The Quantocks are a narrow line of hills leading north from Taunton up to the Bristol Channel; to the west lies Exmoor, to the east the Somerset levels. The Quantock Hills are an Area of Outstanding Natural Beauty (AONB) and are characterised by woodland and heath crossed by narrow lanes that suddenly drop to the villages that surround higher land.
Heathland, with its colourful mix of bell heather, ling and western gorse, blends into woodland of sessile oak. The woodlands were once coppiced and the oak bark used in local tanneries. For the past 100 years or more the coppicing has ceased and oaks have created a twisted woodland that steadily encroaches onto the surrounding heath. A carpet of bilberry lies beneath the trees, the grazing animals of the open ground venture in here and stop the growth of the understorey scrub that would be expected in a more ‘wild wood’.
Out on the open ground sheep and Quantock ponies graze. The numbers are low and the mix of animals, as is the case in many uplands, has changed over the decades. Bracken that used to be cut for animal bedding remains on the hill and the sheep and ponies fail to check its spread. Woodland encroaches slowly on the open ground and the landscape slowly changes. The steady loss of heath through the changes in grazing and burning and the abandonment of coppicing in the woodland will change this landscape as it has changed many times in the past as humans influence has altered. Former hill forts must have had wide open vistas but are now blanketed by oak woodland and the woodland themselves which were busy industrial places are now quiet.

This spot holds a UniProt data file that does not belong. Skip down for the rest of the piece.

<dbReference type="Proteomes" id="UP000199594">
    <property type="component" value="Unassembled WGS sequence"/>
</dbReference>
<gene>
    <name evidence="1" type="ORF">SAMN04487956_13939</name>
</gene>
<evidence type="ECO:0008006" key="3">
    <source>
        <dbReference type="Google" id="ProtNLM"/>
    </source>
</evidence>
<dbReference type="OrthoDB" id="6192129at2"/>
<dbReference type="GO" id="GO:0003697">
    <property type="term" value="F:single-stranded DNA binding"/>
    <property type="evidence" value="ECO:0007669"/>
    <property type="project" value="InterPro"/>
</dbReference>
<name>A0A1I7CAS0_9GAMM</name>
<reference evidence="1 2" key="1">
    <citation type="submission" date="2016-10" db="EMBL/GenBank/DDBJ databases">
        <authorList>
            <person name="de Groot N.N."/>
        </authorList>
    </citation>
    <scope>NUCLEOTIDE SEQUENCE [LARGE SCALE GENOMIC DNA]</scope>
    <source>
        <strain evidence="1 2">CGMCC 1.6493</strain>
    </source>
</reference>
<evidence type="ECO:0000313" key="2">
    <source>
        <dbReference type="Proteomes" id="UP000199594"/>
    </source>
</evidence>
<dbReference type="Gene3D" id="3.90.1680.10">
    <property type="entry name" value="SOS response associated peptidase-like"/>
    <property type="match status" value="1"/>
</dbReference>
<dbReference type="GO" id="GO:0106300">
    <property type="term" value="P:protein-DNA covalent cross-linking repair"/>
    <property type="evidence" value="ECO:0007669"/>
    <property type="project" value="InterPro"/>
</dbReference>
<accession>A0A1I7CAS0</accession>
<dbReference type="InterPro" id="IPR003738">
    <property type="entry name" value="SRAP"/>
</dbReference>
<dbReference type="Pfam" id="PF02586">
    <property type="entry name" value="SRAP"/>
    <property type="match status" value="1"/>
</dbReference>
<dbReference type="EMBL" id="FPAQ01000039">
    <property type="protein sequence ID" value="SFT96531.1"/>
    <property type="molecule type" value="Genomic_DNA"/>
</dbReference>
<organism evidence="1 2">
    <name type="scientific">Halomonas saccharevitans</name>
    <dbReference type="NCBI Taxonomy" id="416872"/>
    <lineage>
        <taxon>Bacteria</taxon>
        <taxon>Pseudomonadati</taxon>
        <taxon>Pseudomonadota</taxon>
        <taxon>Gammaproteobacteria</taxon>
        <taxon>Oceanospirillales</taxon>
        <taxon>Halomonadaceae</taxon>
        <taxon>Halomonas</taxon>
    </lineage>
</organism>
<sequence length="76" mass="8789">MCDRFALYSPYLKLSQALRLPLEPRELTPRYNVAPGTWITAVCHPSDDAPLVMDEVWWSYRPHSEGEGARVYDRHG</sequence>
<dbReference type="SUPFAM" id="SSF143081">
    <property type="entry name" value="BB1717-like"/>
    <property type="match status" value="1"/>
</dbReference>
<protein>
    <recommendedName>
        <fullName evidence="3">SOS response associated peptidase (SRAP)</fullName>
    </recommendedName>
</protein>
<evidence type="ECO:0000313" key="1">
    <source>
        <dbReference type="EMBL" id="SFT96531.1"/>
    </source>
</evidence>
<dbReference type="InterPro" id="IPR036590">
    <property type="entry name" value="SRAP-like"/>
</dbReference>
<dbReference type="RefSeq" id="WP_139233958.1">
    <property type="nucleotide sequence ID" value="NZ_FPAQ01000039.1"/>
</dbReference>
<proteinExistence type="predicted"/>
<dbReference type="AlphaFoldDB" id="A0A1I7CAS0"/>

Quantock ponies are not a breed in their own right, they are the result of Exmoor ponies being bred with other breeds over the centuries, resulting in larger and less hardy looking animals than would be found a few miles to the west. They seem to gather around Dead Woman’s Ditch, a location with an obviously sinister past but now a stopping point on one of the roads across the hills. The ponies browse the trees leaving a clear open strip below the canopy.
Small villages cluster around the bottom of the hills, among them Crowcombe, Nether Stowey and Holford. It was in Nether Stowey that Coleridge lived for a while and nearby William and Dorothy Wordsworth lived for a year. The three wandered the hills and were inspired by the landscape here, a different one than is here today and a different one that iron-age inhabitants would have lived in; climate, farming and industry continually change the landscape, habitats and species that are found here.